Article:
A policy briefing for the Third National Environmental Symposium (NES) brought together senatorial and presidential candidates, conservationists, and media representatives to discuss food, economic, and energy security in Palau.

Held on Thursday morning at the Tommy E. Remengesau Jr. Building at the Palau International Coral Reef Center (PICRC), the briefing was aimed to ensure that themes discussed at the Third NES in August, such as reforming law to allow for social entrepreneurship, conservation of natural resources, and local control of businesses are incorporated into government policy by the upcoming administration. The meeting included 18 candidates for the Senate and the House of Delegates. Representing the 2020 presidential candidates alone was Surangel Whipps Jr.

Much of the discussion among the members of the meeting focused on the empowerment of young entrepreneurs, and the education of “life-skills” such as farming and fishing.

Mr. Frutoso Tellei, candidate for the Melekeok House of Delegates, said that the government should give more attention to the private sector, citing a group of young men from Melekeok who started a business called “East Coast Rentals”.

“Also we’re very proud of Miel, who inspires our young Palauans,” Mr. Tellei added, in reference to Miel Sequiera-Holm, whose development of a local reef-safe sunscreen earned her the role of Keynote Speaker at the August Symposium.

Ms. Irene Olkeriil said that the government must take action to promote this type of local production. “I am an activist and appreciate action,” she said. She emphasized that the government should support the exportation of products made in Palau, by implementing changes such as tax-breaks for young startups.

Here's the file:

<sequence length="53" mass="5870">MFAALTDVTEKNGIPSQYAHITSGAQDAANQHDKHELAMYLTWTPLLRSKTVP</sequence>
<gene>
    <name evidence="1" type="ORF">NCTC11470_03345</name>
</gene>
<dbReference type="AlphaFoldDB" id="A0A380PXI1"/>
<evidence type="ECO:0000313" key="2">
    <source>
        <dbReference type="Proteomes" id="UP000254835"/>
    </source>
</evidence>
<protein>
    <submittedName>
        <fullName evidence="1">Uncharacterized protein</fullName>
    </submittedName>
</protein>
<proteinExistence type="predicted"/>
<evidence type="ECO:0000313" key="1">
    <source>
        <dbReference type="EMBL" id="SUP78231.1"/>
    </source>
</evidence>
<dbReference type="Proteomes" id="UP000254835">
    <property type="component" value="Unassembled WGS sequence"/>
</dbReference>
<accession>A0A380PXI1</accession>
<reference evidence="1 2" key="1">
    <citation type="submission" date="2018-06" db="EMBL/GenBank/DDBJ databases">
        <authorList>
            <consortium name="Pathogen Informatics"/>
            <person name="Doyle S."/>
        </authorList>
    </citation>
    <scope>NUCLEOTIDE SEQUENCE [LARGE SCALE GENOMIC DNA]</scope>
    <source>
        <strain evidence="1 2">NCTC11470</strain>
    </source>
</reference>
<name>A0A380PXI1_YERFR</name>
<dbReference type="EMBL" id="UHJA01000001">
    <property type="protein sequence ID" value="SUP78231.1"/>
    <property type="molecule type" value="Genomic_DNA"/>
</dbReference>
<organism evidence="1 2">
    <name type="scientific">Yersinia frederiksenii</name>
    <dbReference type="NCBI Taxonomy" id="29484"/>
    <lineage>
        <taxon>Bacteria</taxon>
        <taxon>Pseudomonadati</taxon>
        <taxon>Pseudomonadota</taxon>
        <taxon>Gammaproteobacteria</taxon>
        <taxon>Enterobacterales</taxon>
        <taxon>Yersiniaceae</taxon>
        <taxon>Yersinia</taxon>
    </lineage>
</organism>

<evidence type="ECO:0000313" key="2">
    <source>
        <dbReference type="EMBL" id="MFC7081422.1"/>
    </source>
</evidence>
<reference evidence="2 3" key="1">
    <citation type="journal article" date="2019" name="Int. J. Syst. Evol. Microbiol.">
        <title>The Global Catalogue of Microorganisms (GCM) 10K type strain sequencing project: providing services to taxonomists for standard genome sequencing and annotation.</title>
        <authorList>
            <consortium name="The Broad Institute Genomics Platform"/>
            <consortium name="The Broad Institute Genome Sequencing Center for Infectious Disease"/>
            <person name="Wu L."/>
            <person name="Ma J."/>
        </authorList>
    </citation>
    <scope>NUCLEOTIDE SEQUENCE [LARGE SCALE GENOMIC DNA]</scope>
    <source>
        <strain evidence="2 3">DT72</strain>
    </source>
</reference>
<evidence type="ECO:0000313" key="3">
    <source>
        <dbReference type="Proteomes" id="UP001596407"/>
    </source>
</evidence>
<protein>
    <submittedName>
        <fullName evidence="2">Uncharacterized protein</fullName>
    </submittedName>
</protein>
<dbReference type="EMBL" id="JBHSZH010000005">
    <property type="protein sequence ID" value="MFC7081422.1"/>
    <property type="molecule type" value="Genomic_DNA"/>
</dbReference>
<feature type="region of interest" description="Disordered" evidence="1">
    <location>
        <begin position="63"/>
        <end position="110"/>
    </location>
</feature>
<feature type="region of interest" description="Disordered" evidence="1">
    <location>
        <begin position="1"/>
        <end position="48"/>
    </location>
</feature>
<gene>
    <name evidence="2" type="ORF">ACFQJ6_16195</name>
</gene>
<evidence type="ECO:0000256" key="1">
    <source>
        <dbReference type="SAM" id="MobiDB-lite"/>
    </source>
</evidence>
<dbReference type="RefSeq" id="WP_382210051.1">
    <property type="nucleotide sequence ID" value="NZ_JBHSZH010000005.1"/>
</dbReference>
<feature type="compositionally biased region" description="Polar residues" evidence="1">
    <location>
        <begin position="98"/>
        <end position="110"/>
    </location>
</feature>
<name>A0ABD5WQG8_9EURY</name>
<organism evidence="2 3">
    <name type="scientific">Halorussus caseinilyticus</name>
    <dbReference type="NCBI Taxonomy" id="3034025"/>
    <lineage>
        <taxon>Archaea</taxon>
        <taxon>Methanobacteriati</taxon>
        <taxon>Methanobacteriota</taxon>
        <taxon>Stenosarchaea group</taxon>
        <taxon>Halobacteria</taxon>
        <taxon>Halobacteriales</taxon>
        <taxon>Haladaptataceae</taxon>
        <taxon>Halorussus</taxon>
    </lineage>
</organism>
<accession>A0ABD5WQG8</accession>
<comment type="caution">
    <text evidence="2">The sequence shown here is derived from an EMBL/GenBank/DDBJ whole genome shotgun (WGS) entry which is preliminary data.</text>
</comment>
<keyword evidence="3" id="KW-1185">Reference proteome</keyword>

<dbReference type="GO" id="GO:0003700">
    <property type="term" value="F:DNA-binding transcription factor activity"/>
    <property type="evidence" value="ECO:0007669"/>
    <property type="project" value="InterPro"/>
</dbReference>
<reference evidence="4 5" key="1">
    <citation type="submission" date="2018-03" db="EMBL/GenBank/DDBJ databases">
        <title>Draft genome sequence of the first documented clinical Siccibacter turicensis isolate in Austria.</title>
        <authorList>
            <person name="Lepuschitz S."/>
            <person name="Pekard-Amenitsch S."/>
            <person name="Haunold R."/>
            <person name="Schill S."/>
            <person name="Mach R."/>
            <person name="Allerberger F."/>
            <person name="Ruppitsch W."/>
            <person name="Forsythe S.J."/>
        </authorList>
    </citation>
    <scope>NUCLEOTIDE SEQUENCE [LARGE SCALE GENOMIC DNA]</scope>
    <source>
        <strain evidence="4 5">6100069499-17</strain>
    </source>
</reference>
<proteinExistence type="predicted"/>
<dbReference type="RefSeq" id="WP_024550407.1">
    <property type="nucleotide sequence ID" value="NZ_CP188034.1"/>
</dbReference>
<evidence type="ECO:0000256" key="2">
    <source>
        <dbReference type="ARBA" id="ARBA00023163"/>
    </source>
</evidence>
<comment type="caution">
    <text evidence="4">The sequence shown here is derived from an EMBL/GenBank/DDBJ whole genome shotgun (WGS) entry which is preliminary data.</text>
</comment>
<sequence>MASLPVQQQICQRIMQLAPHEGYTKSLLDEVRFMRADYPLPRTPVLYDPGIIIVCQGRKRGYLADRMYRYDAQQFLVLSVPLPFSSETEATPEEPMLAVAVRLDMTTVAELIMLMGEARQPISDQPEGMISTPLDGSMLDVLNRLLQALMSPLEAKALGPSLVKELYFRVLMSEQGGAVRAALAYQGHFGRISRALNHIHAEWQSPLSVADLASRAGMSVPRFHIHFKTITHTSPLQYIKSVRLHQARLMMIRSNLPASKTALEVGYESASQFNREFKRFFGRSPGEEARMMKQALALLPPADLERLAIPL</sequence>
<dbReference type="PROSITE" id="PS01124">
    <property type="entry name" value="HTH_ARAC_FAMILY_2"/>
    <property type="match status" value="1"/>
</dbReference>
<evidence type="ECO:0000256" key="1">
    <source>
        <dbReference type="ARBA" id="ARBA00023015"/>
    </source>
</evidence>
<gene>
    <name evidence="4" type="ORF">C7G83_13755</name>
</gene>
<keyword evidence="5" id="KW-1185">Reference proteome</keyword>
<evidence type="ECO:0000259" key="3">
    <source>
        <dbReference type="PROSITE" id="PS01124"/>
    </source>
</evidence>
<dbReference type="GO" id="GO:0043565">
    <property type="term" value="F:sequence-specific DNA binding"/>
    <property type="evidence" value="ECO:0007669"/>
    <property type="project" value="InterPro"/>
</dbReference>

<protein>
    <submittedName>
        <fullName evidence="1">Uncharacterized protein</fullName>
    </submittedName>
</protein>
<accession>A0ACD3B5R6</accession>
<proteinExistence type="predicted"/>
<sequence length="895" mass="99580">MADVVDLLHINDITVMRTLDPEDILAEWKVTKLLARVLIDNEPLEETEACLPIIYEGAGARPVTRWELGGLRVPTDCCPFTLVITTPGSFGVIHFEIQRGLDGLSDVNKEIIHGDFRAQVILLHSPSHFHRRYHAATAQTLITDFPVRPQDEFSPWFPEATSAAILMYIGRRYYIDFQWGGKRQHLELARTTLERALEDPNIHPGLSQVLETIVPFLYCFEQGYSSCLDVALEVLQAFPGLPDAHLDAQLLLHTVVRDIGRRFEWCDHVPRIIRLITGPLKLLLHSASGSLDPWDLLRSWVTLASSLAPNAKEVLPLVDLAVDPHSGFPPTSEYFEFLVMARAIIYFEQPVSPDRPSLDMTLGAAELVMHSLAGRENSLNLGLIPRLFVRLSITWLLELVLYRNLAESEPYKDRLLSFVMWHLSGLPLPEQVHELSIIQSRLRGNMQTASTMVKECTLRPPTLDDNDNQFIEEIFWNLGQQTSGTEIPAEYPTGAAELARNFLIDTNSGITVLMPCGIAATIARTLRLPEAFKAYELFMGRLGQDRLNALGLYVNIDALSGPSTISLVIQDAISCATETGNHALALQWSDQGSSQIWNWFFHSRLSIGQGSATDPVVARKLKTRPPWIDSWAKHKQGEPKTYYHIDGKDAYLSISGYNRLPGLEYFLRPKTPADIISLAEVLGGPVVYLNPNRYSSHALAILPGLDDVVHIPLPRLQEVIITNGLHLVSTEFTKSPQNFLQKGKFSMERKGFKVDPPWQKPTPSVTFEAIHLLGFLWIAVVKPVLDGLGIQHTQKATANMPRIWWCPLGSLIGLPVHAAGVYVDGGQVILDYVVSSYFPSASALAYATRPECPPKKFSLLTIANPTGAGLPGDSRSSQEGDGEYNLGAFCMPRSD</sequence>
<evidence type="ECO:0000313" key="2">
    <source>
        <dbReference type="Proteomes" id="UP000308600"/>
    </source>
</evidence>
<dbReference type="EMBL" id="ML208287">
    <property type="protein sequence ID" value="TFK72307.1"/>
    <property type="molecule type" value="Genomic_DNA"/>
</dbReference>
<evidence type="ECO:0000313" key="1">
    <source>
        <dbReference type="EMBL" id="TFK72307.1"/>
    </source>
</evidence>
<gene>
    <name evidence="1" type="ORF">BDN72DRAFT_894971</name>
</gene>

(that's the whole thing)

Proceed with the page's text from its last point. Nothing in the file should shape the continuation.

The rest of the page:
Issues which were echoed by many of the candidates were the shortage of boats for Palauan fishermen and the shortage of land for farmers, which have so far limited the successes of agricultural and fisheries initiatives, such as the Palau National Marine Sanctuary (PNMS).

Senatorial candidate Joanne Risong Tarkong said that the national and state governments have to start addressing this shortage of resources, and reviewing tax laws to allow for greater opportunities for farmers and fishers.

“We need to review and look at our tax laws,” said Ms. Tarkong. “We need to empower our agricultural and fisheries industries in Palau.”

Surangel Whipps Jr. echoed the need for tax reform, which he said has been a problem since 1997. He argued that reforming the tax system is essential to make local production economically beneficial.

“If someone wants to start an egg farm on Palau, for instance, they have to get a chicken and chicken feed from outside, which is taxed, hire workers for the farm, which is taxed, and they also have to pay a GRT,” he said. “It comes to about 11% tax for someone who wants to sell eggs in Palau, as opposed to getting eggs from the States, which is 0% tax.”

He argued that the current tax system is “outdated”, and works against small business.

“Nothing is fixed in stone,” Surangel added. “Always continue to refine.” 

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